When NICE develops guidance on a diagnostic procedure it is important to ensure that the assessment encompasses the value to patients of the diagnostic information generated by the procedure. The programme does not have the remit or methods to evaluate subsequent treatment in the management pathway, which may be influenced by the results of a diagnostic test. However, to arrive at a reasonable view of the efficacy of the diagnostic test used in the procedure, the Committee takes into account whether it can reasonably be considered to change clinical decision‑making and subsequent management in a way that is likely to benefit patients.
The scientific literature for diagnostic tests consists largely of studies of analytical and clinical validity. Evidence on the impact of diagnostic technologies on final patient outcomes (clinical utility) is generally limited. To conduct an assessment for interventional procedures guidance, NICE seeks specialist advice on the clinical utility of the diagnostic procedure so it can provide information on whether the diagnostic procedure can plausibly inform clinical decision‑making and so benefit patients. The Committee considers analytical and clinical validity data on the diagnostic procedure only in the context of advice that it has plausible clinical utility.
This is almost always important. A procedure that does not provide benefit in the short term is unlikely to be considered efficacious. For some procedures, evidence of short‑term efficacy may be the only requirement. For example, for a new procedure to treat an acute illness, the expectation of long‑term benefit is implicit once the condition has been treated and the patient has recovered.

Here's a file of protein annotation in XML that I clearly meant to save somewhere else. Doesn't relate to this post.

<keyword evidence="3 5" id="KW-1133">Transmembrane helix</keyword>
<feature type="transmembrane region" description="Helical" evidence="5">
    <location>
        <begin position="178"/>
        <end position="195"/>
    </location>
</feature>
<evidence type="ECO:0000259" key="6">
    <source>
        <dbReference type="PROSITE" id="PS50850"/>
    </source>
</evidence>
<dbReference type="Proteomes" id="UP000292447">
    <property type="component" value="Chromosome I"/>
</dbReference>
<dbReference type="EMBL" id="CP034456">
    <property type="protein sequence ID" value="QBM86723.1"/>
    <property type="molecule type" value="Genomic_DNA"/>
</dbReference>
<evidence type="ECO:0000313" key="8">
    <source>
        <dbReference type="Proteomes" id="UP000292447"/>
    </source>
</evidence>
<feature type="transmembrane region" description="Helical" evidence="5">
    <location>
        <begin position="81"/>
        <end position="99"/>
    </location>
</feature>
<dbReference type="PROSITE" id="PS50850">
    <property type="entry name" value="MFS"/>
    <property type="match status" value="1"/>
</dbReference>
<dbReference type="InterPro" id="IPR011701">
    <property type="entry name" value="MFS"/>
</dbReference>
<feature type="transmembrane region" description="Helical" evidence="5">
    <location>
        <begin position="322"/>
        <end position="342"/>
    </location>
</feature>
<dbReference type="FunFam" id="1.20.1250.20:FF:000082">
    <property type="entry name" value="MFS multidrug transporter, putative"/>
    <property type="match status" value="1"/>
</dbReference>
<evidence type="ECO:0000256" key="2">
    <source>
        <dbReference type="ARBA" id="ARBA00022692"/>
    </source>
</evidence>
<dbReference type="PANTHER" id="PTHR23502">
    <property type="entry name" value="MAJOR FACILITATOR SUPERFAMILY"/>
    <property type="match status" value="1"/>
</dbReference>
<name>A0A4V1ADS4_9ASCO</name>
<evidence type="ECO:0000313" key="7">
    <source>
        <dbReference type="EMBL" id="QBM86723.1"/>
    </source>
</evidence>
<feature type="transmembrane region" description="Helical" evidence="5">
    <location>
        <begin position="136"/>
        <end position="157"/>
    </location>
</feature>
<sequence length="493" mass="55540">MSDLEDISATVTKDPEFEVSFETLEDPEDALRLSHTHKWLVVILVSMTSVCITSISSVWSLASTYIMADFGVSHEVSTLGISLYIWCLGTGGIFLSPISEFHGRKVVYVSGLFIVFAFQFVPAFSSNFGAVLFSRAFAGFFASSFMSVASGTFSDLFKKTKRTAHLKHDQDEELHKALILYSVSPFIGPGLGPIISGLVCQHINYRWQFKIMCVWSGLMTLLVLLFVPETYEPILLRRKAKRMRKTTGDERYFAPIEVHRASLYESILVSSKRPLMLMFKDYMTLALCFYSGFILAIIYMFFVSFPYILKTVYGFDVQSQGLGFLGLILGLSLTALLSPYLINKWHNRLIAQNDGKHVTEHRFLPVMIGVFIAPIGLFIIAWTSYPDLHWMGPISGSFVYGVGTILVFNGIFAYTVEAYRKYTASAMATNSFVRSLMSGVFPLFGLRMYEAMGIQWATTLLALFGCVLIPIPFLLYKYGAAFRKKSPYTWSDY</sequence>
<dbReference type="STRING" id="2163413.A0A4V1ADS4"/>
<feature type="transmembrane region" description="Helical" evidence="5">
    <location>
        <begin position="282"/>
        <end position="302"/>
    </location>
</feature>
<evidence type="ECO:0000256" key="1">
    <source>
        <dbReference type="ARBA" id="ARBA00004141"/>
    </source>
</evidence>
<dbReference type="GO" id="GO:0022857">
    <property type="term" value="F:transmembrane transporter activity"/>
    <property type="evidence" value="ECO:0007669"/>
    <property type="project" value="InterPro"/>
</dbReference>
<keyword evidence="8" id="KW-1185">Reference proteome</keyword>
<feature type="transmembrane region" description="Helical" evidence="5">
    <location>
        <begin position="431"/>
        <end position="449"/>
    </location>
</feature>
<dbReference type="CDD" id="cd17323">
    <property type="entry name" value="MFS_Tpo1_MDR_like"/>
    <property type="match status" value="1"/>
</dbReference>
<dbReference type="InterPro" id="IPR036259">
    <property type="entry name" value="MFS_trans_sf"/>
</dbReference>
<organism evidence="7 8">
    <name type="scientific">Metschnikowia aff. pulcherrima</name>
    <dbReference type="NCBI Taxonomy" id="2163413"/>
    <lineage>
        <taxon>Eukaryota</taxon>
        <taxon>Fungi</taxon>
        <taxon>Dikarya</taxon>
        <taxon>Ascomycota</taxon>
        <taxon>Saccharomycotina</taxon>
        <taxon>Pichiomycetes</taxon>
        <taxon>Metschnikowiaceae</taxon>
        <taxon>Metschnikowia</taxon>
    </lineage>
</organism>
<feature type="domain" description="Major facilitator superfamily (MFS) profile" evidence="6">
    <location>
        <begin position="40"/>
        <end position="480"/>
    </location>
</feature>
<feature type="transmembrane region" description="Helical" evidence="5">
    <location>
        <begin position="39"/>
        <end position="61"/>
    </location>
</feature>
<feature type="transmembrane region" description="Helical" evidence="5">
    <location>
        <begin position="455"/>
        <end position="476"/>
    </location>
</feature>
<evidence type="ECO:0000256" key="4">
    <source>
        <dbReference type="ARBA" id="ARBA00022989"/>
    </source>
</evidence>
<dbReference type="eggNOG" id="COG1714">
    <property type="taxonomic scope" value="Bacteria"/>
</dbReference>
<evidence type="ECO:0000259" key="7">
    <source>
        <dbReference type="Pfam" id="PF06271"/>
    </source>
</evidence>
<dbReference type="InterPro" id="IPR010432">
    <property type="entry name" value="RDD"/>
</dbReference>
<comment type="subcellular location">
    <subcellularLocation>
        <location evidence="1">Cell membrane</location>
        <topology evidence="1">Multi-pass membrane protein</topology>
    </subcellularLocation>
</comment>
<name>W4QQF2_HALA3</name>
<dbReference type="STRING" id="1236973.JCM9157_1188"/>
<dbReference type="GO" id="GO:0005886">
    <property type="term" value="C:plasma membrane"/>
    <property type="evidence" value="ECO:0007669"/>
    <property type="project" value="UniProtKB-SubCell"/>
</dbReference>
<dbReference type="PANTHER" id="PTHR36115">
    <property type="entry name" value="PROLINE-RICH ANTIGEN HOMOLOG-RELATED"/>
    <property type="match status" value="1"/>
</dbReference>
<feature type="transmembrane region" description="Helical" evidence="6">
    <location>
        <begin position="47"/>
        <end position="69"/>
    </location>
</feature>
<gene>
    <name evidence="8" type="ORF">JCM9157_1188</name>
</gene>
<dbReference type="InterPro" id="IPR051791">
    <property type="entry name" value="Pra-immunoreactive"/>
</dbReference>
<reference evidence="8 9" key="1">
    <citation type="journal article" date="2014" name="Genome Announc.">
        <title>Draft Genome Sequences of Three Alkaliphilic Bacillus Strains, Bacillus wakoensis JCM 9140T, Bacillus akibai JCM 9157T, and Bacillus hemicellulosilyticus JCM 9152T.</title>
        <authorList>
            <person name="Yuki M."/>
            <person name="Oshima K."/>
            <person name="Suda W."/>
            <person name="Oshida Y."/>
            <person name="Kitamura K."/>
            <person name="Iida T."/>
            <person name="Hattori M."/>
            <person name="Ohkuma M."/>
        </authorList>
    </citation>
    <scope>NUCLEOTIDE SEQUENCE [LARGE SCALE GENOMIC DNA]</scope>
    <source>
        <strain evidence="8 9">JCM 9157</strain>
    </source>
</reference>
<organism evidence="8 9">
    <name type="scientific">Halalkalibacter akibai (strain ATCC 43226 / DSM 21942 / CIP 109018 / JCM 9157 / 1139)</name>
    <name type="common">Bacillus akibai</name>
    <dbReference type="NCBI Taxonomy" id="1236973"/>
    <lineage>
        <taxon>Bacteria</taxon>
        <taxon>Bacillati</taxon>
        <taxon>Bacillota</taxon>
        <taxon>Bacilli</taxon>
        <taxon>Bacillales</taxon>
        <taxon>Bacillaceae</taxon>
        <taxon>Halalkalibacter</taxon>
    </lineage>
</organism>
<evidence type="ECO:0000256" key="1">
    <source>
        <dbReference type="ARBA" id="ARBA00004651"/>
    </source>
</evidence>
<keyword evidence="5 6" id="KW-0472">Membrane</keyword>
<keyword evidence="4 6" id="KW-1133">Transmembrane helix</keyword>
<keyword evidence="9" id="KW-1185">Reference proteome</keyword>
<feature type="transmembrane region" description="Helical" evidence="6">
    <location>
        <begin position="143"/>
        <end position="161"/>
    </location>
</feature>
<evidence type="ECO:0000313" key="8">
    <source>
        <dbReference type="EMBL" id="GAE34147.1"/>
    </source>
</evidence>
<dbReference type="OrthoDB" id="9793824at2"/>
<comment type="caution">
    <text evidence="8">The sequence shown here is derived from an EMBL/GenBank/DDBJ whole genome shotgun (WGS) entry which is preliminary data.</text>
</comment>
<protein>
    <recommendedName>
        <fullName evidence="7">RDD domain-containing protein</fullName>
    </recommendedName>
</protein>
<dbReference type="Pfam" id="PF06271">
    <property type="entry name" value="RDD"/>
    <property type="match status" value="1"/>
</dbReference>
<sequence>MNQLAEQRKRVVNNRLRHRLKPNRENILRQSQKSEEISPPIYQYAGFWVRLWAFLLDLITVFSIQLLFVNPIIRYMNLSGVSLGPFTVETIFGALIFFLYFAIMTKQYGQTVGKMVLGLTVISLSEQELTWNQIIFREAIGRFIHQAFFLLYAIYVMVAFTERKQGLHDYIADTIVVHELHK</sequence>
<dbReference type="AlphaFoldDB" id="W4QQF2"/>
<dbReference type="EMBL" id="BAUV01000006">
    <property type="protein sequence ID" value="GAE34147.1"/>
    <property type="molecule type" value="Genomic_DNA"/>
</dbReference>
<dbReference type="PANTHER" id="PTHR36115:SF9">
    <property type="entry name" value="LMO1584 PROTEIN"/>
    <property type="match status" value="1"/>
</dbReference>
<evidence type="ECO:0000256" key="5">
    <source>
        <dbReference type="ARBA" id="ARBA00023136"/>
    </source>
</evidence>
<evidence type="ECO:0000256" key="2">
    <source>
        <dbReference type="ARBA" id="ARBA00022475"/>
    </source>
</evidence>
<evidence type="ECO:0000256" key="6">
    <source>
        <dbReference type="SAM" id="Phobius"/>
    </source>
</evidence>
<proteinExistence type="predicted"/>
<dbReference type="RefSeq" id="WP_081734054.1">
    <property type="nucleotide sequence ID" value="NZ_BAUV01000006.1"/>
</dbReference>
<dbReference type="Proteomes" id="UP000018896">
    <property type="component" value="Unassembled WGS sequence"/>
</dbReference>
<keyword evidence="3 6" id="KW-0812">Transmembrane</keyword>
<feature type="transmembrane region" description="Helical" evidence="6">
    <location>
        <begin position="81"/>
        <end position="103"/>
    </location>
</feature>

This can be a problem for procedures that have not been used long enough to allow for lengthy follow‑up studies, and can mean the evidence on long‑term efficacy is small in quantity or of poor quality. Examples of procedures that must have durable results to be considered efficacious are insertion of prosthetic joint components, procedures to relieve urinary or faecal incontinence, and procedures intended to cure cancers.
No procedure is completely safe; all interventions are associated with risks. Decisions relating to safety need to be made in the context of the natural history of the condition being treated or investigated, and the alternative treatments available.
It is important to point out the difference between a recommendation based on the Committee's assessment that the evidence on safety is adequate and the concept that a procedure is safe. If the Committee considers that evidence on safety is adequate in quantity and quality, this means that there were sufficient data to inform a decision about safety. A procedure may nevertheless be associated with significant risks of serious complications, but it is considered that enough is known about those complications and their frequency to construct recommendations for the procedure's use.
When assessing safety, both the seriousness and frequency of adverse events are considered. A low risk of very damaging complications is generally considered to be a more significant safety issue than a high risk of minor complications. Most importantly, patients (or their parents or carers, when appropriate) should be informed and should understand the risks when offered the procedure. This always means telling them the known risks, and it may also mean telling them that there is uncertainty about the frequency of complications – in particular uncommon and serious ones. This consideration informs the Committee's recommendations on consent.